Today, we have a look at how we can find a value in a range in Google Sheets. The idea is simple, and we have a few approaches in mind that we can use depending on our requirements.
Let’s get started.
3 Ways to Find Value in a Range in Google Sheets
1. Using the MATCH Function
The MATCH function provides us with a near-perfect solution to our problem. The MATCH function syntax:
MATCH(search_key, range, [search_type])
The input fields of our function are pretty self-explanatory. But I’d like to bring your attention to the optional field [search_type]. Since we are looking for exact matches, we will input “0” in this field.
We have created a simple dataset to show our example:
We will search for the name given in the Find field over the range of the Names column. The MATCH function checks the given range and returns the position of the Name in the range.
However, if a match does not exist, the function returns an error.
We can remedy this and give ourselves a conditional value to use to output a meaningful message using the ISERROR function.
ISERROR will return TRUE if there is an error, FALSE otherwise. We can use this output together with the IF function to output a meaningful message.
2. Find Value Occurrences in Range in Google Sheets
A simple way to find values and their occurrences in Google Sheets is by using the COUNTIF function.
The COUNTIF function syntax:
On its own, the function counts occurrences of a given value within a range.
For a deep dive to count occurrences, please see our COUNTIF Contains Text in Google Sheets article.
To Find Only Whether the Value Exists in Range
But we can add a condition (>0) so that the function returns the Boolean TRUE if the value exists in the range, FALSE otherwise. The logic behind it is that if a value is found in the range, it will always be greater than 0.
Finally, add a meaningful message with IF. Our formula:
=IF(COUNTIF(B3:B12,D3)>0, "Found", "Not Found")
3. Lookup Values in Range in Google Sheets
Google Sheets provides us with another function to find values in a range. It is the LOOKUP function.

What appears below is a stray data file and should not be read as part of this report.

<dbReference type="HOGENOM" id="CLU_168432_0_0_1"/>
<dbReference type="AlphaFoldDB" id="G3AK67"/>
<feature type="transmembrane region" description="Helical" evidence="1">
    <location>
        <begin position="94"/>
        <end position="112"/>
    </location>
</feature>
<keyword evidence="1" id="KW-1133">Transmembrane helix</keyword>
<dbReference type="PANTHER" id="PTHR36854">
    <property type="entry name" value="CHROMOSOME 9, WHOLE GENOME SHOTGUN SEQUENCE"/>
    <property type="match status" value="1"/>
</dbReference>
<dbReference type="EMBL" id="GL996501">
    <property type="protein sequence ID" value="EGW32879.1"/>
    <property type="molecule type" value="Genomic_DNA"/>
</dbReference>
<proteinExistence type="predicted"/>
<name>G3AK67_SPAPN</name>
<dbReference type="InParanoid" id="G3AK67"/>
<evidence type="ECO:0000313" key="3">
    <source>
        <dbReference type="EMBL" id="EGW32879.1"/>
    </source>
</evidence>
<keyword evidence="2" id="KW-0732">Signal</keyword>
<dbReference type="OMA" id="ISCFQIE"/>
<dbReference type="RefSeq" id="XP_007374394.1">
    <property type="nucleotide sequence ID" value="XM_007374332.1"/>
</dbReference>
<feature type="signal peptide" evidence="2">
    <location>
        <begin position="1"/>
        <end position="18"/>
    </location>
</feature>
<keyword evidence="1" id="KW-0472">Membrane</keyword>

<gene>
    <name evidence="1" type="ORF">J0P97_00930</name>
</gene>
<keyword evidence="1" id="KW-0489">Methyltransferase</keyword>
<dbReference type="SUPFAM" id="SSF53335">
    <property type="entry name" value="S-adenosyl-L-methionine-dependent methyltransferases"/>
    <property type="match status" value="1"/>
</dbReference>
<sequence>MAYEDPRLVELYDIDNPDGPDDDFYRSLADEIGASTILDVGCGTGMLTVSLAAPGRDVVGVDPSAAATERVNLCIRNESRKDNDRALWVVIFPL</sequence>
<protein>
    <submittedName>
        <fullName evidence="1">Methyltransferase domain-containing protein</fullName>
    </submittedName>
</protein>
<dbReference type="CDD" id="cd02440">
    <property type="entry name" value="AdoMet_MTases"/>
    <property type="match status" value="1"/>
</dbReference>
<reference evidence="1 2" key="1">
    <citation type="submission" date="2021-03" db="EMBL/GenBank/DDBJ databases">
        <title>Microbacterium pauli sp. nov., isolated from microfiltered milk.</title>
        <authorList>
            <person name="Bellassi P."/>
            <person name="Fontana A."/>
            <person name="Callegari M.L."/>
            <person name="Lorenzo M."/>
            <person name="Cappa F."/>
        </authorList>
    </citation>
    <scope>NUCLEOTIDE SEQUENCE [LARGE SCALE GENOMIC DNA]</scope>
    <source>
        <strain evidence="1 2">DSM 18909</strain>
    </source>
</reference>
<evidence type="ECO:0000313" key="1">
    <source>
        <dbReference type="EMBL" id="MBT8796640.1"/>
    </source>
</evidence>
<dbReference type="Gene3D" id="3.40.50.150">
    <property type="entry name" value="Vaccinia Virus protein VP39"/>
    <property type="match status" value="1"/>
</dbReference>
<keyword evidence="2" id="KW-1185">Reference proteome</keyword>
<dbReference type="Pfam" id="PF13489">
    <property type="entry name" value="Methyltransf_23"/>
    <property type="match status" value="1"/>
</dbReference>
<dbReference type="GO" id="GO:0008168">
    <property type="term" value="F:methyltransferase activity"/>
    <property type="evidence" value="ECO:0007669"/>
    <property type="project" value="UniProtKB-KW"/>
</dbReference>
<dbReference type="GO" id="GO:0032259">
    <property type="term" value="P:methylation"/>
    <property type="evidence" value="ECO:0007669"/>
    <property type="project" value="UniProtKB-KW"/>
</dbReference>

The LOOKUP function syntax:
LOOKUP(search_key, search_range|search_result_array, [result_range])
The function simply finds and returns the value in range:
But like the MATCH function, we get an error when the searched value does not exist in the range. To that end, we will apply the same treatment of adding a condition, ISERROR, and IF to give a meaningful output.
=IF(ISERROR(LOOKUP(D3,B3:B12)>0),"Not Found", "Found")
However, there are two glaring issues with the base LOOKUP function.
- The function does not work properly unless the values in the range are in the ascending order.
- Sometimes, even if the value is not present in range, the function hooks onto and returns the nearest or the smallest comparative value to the match.
We can easily overcome this problem by using another iteration of LOOKUP: The VLOOKUP function.
VLOOKUP: The Better Alternative
The VLOOKUP function syntax:
=VLOOKUP(search_key, range, index, [is_sorted])
The [is_sorted] field is where the magic happens. Leaving its value as “0” or FALSE will enable us to find the exact match of the value in Google Sheets.
Finalizing our formula with IF and ISERROR to give out a meaningful message:
That concludes all the ways we can use to find value in a range in Google Sheets. We hope that our approaches come in handy for your spreadsheet tasks. For a quick solution, you can always rely on the COUNTIF function. On the other hand, we have VLOOKUP, which can be used to find values from beyond a single column range.
Feel free to leave any queries or advice you might have in the comments section below.